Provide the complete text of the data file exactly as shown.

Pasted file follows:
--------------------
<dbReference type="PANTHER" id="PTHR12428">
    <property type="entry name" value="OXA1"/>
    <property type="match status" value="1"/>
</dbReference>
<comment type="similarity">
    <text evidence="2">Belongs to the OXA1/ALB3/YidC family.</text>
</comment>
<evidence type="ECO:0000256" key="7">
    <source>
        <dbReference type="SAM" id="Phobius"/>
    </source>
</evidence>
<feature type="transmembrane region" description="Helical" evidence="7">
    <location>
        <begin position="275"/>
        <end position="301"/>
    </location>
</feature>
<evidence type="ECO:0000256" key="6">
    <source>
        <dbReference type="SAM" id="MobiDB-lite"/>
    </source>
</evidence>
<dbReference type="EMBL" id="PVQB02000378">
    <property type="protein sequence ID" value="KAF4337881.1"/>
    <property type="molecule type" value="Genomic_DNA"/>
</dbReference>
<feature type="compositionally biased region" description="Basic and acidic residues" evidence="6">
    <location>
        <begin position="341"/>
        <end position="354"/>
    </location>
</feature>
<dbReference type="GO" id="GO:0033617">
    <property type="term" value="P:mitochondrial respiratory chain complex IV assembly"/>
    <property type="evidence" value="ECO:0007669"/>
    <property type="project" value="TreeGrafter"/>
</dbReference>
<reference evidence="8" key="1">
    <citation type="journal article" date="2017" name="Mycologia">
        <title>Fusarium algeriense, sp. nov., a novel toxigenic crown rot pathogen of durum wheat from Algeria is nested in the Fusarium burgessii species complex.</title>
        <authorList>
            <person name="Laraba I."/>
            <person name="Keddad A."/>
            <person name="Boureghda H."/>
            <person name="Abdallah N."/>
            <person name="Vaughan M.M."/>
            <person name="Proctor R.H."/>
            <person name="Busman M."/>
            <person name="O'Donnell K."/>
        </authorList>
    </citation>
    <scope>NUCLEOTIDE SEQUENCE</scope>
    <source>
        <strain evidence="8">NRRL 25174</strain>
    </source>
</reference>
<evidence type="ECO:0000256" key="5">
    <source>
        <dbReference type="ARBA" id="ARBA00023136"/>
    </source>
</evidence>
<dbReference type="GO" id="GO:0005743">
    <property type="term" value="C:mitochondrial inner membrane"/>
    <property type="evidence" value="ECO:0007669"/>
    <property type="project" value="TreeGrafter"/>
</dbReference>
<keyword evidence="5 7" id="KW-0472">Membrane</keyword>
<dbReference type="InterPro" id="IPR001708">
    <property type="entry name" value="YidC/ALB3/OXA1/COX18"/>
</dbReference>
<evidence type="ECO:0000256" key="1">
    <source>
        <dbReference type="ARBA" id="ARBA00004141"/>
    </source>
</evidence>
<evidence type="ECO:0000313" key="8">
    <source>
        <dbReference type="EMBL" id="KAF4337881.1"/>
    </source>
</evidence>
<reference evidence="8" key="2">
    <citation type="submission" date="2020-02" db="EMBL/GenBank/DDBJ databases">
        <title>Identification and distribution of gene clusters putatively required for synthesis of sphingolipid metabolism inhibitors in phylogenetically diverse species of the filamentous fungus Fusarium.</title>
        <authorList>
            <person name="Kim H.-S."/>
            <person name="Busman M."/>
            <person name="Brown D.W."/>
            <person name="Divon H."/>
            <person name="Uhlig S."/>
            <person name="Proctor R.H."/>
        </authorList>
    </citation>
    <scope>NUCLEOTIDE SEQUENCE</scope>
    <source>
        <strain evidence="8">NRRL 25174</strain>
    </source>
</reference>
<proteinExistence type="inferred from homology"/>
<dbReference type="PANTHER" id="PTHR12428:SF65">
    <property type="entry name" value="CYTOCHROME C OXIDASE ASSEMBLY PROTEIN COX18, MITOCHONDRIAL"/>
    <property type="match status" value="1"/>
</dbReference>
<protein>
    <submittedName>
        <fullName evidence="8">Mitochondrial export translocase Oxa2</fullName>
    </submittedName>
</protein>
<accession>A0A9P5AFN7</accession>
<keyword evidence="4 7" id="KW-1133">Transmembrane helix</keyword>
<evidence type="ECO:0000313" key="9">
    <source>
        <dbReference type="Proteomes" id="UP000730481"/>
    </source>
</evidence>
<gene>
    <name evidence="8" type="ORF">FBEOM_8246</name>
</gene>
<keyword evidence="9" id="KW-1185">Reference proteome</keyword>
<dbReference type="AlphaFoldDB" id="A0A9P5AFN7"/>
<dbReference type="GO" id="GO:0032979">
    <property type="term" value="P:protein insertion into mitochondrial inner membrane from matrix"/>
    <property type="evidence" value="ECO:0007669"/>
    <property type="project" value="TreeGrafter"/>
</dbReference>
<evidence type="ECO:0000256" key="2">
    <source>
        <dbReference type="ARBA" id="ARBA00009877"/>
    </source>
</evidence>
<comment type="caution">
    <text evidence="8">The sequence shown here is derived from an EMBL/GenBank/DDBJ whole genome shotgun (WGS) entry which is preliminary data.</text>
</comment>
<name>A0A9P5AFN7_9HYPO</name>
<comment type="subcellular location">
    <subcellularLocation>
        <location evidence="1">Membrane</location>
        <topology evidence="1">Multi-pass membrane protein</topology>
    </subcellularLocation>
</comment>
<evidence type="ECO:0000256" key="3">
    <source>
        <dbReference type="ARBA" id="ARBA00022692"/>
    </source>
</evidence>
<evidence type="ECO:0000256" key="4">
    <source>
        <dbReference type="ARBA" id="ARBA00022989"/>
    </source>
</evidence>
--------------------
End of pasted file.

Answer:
<dbReference type="PANTHER" id="PTHR12428">
    <property type="entry name" value="OXA1"/>
    <property type="match status" value="1"/>
</dbReference>
<comment type="similarity">
    <text evidence="2">Belongs to the OXA1/ALB3/YidC family.</text>
</comment>
<evidence type="ECO:0000256" key="7">
    <source>
        <dbReference type="SAM" id="Phobius"/>
    </source>
</evidence>
<feature type="transmembrane region" description="Helical" evidence="7">
    <location>
        <begin position="275"/>
        <end position="301"/>
    </location>
</feature>
<evidence type="ECO:0000256" key="6">
    <source>
        <dbReference type="SAM" id="MobiDB-lite"/>
    </source>
</evidence>
<dbReference type="EMBL" id="PVQB02000378">
    <property type="protein sequence ID" value="KAF4337881.1"/>
    <property type="molecule type" value="Genomic_DNA"/>
</dbReference>
<feature type="compositionally biased region" description="Basic and acidic residues" evidence="6">
    <location>
        <begin position="341"/>
        <end position="354"/>
    </location>
</feature>
<dbReference type="GO" id="GO:0033617">
    <property type="term" value="P:mitochondrial respiratory chain complex IV assembly"/>
    <property type="evidence" value="ECO:0007669"/>
    <property type="project" value="TreeGrafter"/>
</dbReference>
<reference evidence="8" key="1">
    <citation type="journal article" date="2017" name="Mycologia">
        <title>Fusarium algeriense, sp. nov., a novel toxigenic crown rot pathogen of durum wheat from Algeria is nested in the Fusarium burgessii species complex.</title>
        <authorList>
            <person name="Laraba I."/>
            <person name="Keddad A."/>
            <person name="Boureghda H."/>
            <person name="Abdallah N."/>
            <person name="Vaughan M.M."/>
            <person name="Proctor R.H."/>
            <person name="Busman M."/>
            <person name="O'Donnell K."/>
        </authorList>
    </citation>
    <scope>NUCLEOTIDE SEQUENCE</scope>
    <source>
        <strain evidence="8">NRRL 25174</strain>
    </source>
</reference>
<evidence type="ECO:0000256" key="5">
    <source>
        <dbReference type="ARBA" id="ARBA00023136"/>
    </source>
</evidence>
<dbReference type="GO" id="GO:0005743">
    <property type="term" value="C:mitochondrial inner membrane"/>
    <property type="evidence" value="ECO:0007669"/>
    <property type="project" value="TreeGrafter"/>
</dbReference>
<keyword evidence="5 7" id="KW-0472">Membrane</keyword>
<dbReference type="InterPro" id="IPR001708">
    <property type="entry name" value="YidC/ALB3/OXA1/COX18"/>
</dbReference>
<evidence type="ECO:0000256" key="1">
    <source>
        <dbReference type="ARBA" id="ARBA00004141"/>
    </source>
</evidence>
<evidence type="ECO:0000313" key="8">
    <source>
        <dbReference type="EMBL" id="KAF4337881.1"/>
    </source>
</evidence>
<reference evidence="8" key="2">
    <citation type="submission" date="2020-02" db="EMBL/GenBank/DDBJ databases">
        <title>Identification and distribution of gene clusters putatively required for synthesis of sphingolipid metabolism inhibitors in phylogenetically diverse species of the filamentous fungus Fusarium.</title>
        <authorList>
            <person name="Kim H.-S."/>
            <person name="Busman M."/>
            <person name="Brown D.W."/>
            <person name="Divon H."/>
            <person name="Uhlig S."/>
            <person name="Proctor R.H."/>
        </authorList>
    </citation>
    <scope>NUCLEOTIDE SEQUENCE</scope>
    <source>
        <strain evidence="8">NRRL 25174</strain>
    </source>
</reference>
<proteinExistence type="inferred from homology"/>
<dbReference type="PANTHER" id="PTHR12428:SF65">
    <property type="entry name" value="CYTOCHROME C OXIDASE ASSEMBLY PROTEIN COX18, MITOCHONDRIAL"/>
    <property type="match status" value="1"/>
</dbReference>
<protein>
    <submittedName>
        <fullName evidence="8">Mitochondrial export translocase Oxa2</fullName>
    </submittedName>
</protein>
<accession>A0A9P5AFN7</accession>
<keyword evidence="4 7" id="KW-1133">Transmembrane helix</keyword>
<evidence type="ECO:0000313" key="9">
    <source>
        <dbReference type="Proteomes" id="UP000730481"/>
    </source>
</evidence>
<gene>
    <name evidence="8" type="ORF">FBEOM_8246</name>
</gene>
<keyword evidence="9" id="KW-1185">Reference proteome</keyword>
<dbReference type="AlphaFoldDB" id="A0A9P5AFN7"/>
<dbReference type="GO" id="GO:0032979">
    <property type="term" value="P:protein insertion into mitochondrial inner membrane from matrix"/>
    <property type="evidence" value="ECO:0007669"/>
    <property type="project" value="TreeGrafter"/>
</dbReference>
<evidence type="ECO:0000256" key="2">
    <source>
        <dbReference type="ARBA" id="ARBA00009877"/>
    </source>
</evidence>
<comment type="caution">
    <text evidence="8">The sequence shown here is derived from an EMBL/GenBank/DDBJ whole genome shotgun (WGS) entry which is preliminary data.</text>
</comment>
<name>A0A9P5AFN7_9HYPO</name>
<comment type="subcellular location">
    <subcellularLocation>
        <location evidence="1">Membrane</location>
        <topology evidence="1">Multi-pass membrane protein</topology>
    </subcellularLocation>
</comment>
<evidence type="ECO:0000256" key="3">
    <source>
        <dbReference type="ARBA" id="ARBA00022692"/>
    </source>
</evidence>
<evidence type="ECO:0000256" key="4">
    <source>
        <dbReference type="ARBA" id="ARBA00022989"/>
    </source>
</evidence>